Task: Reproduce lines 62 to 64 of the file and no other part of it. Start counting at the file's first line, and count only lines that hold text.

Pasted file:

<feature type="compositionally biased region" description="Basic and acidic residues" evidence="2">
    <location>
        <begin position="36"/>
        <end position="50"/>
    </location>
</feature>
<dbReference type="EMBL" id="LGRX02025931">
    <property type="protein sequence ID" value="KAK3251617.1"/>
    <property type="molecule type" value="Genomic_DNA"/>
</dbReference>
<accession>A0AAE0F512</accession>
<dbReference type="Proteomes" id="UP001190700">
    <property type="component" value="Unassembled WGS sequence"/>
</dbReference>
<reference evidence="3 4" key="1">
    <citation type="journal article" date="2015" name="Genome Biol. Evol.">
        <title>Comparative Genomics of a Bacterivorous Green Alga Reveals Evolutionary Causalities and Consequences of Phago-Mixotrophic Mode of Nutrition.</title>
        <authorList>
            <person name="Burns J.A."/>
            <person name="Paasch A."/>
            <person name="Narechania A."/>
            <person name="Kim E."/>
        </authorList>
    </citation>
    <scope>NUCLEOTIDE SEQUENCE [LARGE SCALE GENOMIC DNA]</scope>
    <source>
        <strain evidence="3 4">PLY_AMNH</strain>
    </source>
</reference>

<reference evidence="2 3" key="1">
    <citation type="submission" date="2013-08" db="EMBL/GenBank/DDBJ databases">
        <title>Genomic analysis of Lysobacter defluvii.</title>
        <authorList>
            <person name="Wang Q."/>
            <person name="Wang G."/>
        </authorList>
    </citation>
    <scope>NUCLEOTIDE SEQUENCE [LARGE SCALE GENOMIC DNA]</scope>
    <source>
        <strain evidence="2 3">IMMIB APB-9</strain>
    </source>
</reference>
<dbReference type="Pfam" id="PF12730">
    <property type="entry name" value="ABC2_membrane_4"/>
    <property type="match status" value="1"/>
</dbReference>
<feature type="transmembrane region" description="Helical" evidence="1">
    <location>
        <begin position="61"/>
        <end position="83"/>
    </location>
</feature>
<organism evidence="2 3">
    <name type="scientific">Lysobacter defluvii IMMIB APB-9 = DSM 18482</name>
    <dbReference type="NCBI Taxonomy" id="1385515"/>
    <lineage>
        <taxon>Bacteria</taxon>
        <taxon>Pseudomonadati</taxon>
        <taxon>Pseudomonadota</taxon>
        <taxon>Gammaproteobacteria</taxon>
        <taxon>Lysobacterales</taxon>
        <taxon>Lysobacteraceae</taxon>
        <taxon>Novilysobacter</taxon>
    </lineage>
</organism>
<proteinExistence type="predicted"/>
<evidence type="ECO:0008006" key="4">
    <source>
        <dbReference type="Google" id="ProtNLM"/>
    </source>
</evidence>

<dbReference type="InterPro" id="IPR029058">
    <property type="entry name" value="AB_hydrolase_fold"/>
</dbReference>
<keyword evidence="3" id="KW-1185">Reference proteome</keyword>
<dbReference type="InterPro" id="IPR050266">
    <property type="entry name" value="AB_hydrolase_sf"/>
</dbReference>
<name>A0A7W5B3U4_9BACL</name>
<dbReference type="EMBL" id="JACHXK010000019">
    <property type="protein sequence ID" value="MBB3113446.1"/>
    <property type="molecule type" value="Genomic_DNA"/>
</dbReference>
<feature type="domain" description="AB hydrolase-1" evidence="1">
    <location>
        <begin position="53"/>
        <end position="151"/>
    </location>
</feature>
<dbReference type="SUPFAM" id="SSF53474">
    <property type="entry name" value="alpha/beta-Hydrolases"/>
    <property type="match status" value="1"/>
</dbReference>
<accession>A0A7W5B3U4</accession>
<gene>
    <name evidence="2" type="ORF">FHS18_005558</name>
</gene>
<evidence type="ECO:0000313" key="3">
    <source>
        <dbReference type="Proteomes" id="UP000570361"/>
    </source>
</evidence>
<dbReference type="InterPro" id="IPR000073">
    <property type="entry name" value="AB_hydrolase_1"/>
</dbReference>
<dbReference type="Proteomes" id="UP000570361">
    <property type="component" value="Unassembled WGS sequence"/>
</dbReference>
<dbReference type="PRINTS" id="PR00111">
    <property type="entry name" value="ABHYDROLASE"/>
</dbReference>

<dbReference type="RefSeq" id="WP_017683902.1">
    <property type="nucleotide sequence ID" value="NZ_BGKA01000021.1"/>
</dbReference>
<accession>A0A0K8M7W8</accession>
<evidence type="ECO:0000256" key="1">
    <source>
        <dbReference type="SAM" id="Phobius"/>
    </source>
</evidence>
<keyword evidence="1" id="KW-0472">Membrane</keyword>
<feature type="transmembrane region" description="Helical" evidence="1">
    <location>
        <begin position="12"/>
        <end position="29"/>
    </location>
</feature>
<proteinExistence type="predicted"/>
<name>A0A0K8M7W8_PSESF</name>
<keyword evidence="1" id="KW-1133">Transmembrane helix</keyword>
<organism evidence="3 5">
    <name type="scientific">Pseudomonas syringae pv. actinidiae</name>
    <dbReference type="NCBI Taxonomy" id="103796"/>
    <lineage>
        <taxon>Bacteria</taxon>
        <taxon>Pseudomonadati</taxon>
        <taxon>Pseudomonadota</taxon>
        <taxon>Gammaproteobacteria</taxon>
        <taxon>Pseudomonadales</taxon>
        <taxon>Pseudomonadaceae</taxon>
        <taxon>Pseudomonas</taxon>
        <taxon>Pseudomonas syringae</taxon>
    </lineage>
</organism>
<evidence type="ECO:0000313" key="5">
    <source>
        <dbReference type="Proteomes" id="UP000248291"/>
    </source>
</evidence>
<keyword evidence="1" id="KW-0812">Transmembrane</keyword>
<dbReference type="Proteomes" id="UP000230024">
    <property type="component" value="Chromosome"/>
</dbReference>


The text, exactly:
        <taxon>Lysobacteraceae</taxon>
        <taxon>Novilysobacter</taxon>
    </lineage>